Secwepemc name: estqwllp OR astqw
Very culturally-important tree. The wood was used to carve paddles, tools, and a variety of implements. Cedar bark was used to make roofing for homes, and a variety of smaller objects such as bowls, mats, trays, rope, etc. The roots were extremely important as a basket-making material, and were also valued as a trade good for that purpose.
Cedar bark sheets were sometimes tied at the ends to make an elongated dish for broth and other foods. The inner bark is then divided into strips and woven into mats, or trays for enclosing food to be pit-cooked. Whole slabs of cedar bark were used for roofing, both for old-style pit-houses and for temporary shelters and cabins. Cedar root baskets were used for various purposes, such as storing clothing.
Mary Thomas also recalled that her mother used to keep a big pot of cedar or Rocky Mountain juniper tea boiling on the stove all through the winter. This acted as a vaporizer and air freshener, but it was also drunk: “That is drinkable too, lots of vitamins [including vitamin C].” The wood is a good fuel, especially for kindling. Some people say it is good for smoking hides because of its low pitch content. Other traditional uses included construction (where it was available), and raw material for spoons, paddles, river poles, fish spearing poles, and drying racks for meat and fish. Mary Thomas and others used to make cedar shakes from the wood, and these were sold as a source of income. The wood is easily split and rot-resistant, making it ideal for such uses.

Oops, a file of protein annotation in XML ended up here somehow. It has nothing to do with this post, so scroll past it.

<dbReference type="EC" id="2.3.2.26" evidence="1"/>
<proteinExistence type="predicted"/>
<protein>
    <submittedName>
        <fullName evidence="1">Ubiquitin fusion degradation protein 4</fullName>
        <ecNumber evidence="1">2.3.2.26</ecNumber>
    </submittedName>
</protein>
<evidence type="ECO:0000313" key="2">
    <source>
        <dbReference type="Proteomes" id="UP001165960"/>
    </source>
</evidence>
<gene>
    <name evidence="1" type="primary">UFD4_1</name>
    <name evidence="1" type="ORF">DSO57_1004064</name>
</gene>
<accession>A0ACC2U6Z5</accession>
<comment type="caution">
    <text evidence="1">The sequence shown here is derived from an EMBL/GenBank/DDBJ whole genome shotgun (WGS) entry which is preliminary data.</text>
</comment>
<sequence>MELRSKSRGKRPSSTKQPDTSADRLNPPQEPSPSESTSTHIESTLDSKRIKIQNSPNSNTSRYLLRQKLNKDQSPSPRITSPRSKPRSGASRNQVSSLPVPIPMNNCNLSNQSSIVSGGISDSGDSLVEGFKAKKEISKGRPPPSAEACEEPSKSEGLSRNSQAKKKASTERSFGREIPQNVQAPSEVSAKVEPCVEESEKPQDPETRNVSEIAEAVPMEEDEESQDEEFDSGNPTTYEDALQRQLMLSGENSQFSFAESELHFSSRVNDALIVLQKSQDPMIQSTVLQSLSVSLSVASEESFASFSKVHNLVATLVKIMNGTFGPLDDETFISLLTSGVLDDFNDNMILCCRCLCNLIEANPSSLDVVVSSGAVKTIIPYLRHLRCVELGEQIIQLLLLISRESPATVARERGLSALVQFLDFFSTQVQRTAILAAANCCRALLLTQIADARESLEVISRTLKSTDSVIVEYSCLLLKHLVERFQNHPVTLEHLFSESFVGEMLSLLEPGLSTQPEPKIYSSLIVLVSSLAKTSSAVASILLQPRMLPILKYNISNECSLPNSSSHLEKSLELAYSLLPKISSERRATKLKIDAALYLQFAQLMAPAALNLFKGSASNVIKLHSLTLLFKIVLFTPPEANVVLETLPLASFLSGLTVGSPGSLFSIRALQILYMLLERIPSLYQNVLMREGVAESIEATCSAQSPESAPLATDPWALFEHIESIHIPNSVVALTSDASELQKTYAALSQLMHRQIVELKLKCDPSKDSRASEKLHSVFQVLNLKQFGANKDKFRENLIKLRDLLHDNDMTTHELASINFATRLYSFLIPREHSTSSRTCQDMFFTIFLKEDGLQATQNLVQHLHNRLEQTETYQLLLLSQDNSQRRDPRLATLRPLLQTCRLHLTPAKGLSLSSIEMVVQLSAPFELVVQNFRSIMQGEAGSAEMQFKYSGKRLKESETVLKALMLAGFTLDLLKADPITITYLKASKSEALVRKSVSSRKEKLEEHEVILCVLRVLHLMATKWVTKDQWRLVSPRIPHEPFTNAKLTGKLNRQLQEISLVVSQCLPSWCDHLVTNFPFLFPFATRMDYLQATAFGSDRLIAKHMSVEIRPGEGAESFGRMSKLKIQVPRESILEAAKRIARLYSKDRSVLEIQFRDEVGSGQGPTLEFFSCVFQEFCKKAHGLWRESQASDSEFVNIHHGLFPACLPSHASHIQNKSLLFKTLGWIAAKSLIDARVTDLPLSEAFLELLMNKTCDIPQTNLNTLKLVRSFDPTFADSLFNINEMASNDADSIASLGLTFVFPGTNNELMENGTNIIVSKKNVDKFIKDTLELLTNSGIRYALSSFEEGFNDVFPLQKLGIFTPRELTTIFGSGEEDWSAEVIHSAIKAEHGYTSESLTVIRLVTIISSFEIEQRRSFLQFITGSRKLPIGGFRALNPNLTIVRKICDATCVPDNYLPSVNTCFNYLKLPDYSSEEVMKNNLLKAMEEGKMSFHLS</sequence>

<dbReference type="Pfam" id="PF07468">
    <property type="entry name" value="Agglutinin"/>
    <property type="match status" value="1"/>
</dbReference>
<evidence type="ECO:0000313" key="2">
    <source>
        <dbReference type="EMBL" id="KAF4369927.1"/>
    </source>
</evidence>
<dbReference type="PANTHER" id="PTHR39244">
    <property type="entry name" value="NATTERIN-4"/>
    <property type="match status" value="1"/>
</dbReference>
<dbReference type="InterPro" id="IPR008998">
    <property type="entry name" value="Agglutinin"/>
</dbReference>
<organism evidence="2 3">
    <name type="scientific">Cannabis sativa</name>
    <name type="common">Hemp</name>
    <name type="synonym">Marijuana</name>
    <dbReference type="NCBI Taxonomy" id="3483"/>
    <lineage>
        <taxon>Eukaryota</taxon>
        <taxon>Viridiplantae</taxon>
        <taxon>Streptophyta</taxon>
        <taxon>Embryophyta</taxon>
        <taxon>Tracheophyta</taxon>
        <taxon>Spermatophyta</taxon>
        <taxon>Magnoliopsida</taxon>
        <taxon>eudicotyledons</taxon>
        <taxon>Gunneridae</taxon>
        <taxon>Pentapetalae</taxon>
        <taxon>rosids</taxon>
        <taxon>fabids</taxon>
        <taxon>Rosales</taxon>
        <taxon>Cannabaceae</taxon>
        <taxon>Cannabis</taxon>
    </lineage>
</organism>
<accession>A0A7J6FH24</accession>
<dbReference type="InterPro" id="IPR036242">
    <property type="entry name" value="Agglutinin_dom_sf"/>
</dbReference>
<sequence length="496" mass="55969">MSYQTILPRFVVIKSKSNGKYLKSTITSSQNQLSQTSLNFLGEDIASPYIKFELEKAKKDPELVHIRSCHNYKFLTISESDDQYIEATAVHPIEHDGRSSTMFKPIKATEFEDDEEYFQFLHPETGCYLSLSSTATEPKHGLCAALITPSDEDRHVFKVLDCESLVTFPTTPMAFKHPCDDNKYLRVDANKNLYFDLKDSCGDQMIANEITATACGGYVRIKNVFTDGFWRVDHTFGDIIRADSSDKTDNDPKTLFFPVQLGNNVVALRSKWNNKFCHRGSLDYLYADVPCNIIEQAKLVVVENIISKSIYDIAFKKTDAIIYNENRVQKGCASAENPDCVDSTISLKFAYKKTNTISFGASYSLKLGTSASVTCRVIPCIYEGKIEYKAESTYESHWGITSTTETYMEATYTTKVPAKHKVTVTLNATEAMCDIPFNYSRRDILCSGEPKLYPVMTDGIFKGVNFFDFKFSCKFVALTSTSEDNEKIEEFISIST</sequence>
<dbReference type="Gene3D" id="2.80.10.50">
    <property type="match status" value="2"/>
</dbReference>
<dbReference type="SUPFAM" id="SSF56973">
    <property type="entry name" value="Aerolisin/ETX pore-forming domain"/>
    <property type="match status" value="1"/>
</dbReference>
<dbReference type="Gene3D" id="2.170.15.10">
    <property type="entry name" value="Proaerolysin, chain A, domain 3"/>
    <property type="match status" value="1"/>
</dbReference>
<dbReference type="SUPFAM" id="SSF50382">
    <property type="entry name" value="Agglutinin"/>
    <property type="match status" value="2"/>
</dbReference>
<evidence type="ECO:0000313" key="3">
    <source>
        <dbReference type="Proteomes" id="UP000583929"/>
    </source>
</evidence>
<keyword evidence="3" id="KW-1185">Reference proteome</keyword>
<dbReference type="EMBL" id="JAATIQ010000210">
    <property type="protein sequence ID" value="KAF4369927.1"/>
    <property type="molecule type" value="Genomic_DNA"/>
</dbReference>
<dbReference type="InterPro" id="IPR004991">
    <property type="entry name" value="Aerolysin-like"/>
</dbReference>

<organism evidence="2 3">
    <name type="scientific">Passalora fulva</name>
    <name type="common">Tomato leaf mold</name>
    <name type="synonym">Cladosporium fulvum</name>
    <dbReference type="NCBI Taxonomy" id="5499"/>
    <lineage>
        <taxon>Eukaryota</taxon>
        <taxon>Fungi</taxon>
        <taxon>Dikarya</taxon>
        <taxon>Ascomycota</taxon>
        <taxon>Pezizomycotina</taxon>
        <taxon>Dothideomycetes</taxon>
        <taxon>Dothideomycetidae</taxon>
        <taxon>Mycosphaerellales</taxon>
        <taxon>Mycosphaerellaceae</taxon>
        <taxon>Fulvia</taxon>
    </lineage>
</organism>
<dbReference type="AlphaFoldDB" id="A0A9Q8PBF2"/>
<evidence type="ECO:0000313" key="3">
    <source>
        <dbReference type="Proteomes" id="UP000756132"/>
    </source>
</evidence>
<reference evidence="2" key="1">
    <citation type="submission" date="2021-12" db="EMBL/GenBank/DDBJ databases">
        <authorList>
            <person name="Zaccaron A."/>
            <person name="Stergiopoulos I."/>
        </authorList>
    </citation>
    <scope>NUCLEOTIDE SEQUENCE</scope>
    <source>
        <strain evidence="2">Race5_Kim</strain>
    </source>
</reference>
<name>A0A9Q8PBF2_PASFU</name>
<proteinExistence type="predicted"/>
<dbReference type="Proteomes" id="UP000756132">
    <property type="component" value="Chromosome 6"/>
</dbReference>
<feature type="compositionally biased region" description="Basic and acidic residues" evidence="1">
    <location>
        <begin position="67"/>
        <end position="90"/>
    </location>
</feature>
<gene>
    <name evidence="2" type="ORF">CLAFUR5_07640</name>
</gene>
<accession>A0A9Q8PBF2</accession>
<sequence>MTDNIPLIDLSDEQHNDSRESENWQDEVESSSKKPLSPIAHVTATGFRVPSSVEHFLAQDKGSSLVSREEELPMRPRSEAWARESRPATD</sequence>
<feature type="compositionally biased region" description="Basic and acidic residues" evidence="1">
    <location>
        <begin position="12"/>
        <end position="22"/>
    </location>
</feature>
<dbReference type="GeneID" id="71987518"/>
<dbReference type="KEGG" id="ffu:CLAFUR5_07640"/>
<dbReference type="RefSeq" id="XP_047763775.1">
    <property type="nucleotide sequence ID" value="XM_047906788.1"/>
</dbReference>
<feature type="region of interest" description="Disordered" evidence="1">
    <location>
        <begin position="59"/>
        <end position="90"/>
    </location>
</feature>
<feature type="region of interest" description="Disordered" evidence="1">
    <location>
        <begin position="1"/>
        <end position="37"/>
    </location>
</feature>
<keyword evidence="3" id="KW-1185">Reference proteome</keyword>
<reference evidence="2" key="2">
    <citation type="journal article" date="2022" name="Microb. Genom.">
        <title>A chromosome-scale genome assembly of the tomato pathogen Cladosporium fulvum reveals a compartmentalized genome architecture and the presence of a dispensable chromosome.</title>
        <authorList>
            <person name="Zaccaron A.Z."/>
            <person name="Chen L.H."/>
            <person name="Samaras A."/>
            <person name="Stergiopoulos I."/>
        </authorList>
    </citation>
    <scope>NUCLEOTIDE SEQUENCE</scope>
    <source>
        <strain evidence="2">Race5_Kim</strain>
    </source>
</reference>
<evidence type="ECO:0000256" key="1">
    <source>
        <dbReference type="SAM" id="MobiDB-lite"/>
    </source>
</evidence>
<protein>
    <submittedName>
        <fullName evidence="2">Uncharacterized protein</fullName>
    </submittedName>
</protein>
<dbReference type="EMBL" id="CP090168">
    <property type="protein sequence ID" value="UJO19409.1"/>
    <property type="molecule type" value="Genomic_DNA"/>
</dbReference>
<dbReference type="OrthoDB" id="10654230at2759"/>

Ecological requirements: Moist, wet soils at lower elevations. Prefers rich soil but tolerates shade. Low resistance to drought and frost.